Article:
The vocals, all in Japanese, are performed by the bassist and guitarist in a tag-team approach at an almost 1 to 1 ratio. One guy has a gruff edge to his voice, coming across like some dangerous gangster, while the cleaner style preferred by the other dude can be considered equally dangerous since he sometimes sounds like histrionic nutcase. But they're still singing as opposed to yelling or whatnot, and the vocal melodies add to the sheer catchiness of these tunes.

It's hard to pick a favorite track, since there's enough variety going on, and they're pretty much stellar composers regardless of whatever they're aiming for concerning each track, but the longest cut, "Shizenji", really takes the cake with that fantastic main riff and overall dynamics.

With this release under my belt, I have to say that I'll be checking out more of their vast discography in the future, in which I'm leaning towards some of their late 90's work which I've heard leans prominently in 'heavy prog' territory. I enjoyed this release a lot, so maybe it is actually a good place to start; I'll find out eventually.

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 Ningen-Isu Kessakusen by NINGEN-ISU album cover Boxset/Compilation, 2009
4.91 | 2 ratings

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Ningen-Isu Kessakusen
Ningen-Isu Heavy Prog

Review by kluseba

5 stars Ningen-Isu is one of the most diversified bands I have ever listened to in my life. This great compilation presents twenty-eight tracks from the last two decades and around two hours and a half of music. That's why this record is an essential way to get in touch with the band and discover what they have created over all these years.

The band has many faces. The straighter and shorter tracks have many sudden changes in style that could remind of a band like System Of A Down or also The Offspring in the dirtier parts while some tracks also have an unpredictable crossover with a dominating slap bass, weird guitar chords and speed passages that make me think of the early years of the Red Hot Chili Peppers.

On the other side, the record also has its calmer and rather progressive moments that honour the music of the seventies around bands such as Led Zeppelin and Golden Earring in particular but also Black Sabbath in some more doom orientated passages. Some slight folk influences and the vocals remind you that you are actually listening to a Japanese band. Ningen-Isu seems just to find the right mixture between exotic sounds and more Western influenced music.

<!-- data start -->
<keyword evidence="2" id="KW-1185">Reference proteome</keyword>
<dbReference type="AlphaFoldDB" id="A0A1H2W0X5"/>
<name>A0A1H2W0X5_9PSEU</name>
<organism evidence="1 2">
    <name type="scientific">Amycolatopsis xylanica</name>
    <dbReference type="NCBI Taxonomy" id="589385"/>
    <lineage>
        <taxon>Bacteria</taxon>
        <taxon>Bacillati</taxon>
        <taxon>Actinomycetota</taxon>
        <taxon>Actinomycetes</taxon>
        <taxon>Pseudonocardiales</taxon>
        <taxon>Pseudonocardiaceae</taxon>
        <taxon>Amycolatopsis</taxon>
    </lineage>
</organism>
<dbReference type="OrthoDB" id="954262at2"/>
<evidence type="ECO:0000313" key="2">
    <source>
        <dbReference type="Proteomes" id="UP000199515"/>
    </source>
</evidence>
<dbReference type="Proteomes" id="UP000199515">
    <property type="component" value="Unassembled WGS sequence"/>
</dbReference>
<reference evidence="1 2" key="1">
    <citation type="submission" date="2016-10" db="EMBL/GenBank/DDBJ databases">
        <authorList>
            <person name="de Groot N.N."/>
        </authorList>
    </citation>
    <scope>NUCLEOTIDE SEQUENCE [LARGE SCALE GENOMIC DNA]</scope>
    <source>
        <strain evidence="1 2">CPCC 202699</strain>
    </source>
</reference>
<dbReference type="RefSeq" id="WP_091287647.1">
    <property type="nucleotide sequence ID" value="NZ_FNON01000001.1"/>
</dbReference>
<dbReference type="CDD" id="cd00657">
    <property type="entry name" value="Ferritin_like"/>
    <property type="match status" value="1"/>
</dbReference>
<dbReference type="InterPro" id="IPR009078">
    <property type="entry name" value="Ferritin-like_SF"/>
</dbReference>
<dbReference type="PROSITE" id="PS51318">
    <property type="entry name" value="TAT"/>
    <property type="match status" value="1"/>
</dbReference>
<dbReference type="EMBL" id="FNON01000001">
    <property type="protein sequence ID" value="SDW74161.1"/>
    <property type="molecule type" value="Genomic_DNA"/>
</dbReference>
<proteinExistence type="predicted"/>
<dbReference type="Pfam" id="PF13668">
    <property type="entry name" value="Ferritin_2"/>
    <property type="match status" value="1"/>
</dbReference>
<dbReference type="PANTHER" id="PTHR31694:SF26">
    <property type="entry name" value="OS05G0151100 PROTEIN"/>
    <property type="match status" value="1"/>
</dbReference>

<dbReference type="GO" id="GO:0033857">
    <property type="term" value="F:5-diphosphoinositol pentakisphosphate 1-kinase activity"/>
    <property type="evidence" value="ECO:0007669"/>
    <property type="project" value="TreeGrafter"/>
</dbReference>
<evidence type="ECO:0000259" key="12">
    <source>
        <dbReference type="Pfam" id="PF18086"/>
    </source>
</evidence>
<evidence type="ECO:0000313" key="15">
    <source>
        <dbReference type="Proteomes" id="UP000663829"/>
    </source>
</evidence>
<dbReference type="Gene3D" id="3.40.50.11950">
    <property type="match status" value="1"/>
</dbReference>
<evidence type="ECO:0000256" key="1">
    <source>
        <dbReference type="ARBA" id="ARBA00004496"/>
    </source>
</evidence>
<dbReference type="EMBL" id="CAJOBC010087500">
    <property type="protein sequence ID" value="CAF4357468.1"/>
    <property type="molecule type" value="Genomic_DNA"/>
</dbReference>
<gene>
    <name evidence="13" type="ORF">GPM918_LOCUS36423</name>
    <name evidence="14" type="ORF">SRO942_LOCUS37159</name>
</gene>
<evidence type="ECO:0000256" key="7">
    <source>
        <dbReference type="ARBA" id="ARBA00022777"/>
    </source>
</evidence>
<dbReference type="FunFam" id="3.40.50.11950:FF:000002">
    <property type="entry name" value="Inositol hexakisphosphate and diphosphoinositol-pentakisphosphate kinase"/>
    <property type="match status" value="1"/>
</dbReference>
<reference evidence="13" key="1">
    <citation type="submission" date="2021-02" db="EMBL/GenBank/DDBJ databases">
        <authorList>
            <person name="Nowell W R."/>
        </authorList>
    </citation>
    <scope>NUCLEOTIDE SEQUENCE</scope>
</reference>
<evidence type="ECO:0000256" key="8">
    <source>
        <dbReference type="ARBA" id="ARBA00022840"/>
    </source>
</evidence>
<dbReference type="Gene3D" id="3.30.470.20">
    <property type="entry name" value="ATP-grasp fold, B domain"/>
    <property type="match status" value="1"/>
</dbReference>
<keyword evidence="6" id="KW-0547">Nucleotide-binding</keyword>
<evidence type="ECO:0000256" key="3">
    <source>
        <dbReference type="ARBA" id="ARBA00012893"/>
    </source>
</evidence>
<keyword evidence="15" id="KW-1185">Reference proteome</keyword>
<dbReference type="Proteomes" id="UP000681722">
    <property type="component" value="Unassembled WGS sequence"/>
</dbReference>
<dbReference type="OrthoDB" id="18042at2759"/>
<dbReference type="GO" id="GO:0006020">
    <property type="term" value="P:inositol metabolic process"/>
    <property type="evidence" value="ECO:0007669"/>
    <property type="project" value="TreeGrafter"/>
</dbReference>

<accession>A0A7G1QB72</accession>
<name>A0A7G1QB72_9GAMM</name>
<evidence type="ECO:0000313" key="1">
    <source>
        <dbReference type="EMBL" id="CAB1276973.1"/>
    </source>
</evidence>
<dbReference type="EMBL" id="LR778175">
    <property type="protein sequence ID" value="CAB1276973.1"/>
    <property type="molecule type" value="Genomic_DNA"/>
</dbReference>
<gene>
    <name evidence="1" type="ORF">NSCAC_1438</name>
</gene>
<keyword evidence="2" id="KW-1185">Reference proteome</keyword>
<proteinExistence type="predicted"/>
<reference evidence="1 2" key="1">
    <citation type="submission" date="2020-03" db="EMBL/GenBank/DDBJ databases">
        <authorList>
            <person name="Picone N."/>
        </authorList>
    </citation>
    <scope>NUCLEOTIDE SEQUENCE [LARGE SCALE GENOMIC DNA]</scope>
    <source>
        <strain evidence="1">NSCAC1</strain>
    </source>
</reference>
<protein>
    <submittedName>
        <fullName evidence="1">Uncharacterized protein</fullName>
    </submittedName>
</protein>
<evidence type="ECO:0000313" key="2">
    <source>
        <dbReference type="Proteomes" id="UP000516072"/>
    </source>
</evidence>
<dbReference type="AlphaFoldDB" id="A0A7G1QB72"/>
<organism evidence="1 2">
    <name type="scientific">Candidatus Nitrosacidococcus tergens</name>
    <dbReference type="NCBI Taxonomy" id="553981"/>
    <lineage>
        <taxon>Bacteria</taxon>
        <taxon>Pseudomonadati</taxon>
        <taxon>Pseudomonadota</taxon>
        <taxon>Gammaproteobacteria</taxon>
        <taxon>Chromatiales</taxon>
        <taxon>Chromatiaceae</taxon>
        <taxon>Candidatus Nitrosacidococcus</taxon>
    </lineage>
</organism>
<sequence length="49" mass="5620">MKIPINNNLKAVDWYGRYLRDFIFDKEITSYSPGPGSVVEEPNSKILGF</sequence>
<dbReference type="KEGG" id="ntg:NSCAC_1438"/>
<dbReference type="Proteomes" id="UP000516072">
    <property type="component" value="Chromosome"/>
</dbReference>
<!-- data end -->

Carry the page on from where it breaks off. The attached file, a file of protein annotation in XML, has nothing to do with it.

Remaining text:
The band has also a harsher side that is influenced by experimental thrash metal with spacey flows reminding me of Voivod that are combined with tight riffs, dominating bass guitar lines and many subtle changes that request a lot of time and multiple tries with this band.

The most amazing thing about the band is that everything sounds truly coherent even though there is such a high degree of diversity in the music. Ningen-Isu make me think about loads of different bands but in the end these are only comparisons and they always sound like themselves with heavy doom guitar riffs that regularly evolve towards faster passages, a dominating and deeply tuned bass play, soft but haunting vocals and many progressive changes of style.

Another strong point of this Japanese phenomenon is the fact that almost all tracks have a strong hit potential and are actually quite catchy even though the songs change a lot, are sung in Japanese and can sometimes crack epic lengths.

It's really hard to name some highlights among all these songs but I will try to. On the first disc, "羅生門" stands out for its mixture of old school doom with folk influences and unique guttural vocals that create a lot of inspiring images on my mind. "地獄" is a shorter track but contains as many different genre elements. The basis of this song is a straight traditional heavy metal track that is interrupted by a weird and disturbing middle part with discordant guitar sounds and wild laughter.

The second disc even pleases a little bit more to me than the first one. "幽霊列車" might please to any hard rock fan and is a huge tribute to the seventies with its dark progressive soul on one side and the highly addicting chorus on the other side. "相剋の家" has a completely different but as fascinating soul and is a very relaxed and spiritual track with a strong transcending flow in the charming chorus. I happen to ask myself if these Japanese are really heavily creative or if they were on drugs when they wrote this kind of song. "品川心中" is also a calmer song and has a doom vibe mixed with a catchy and almost commercial chorus that works surprisingly well and resumes what this band stands for. The music is complex and surprising but always catchy and easy to digest. The weird and straight forward attitude rather comes out in the closing highlight "狂ひ咲き" that sounds like a mixture of thrash metal and krautrock.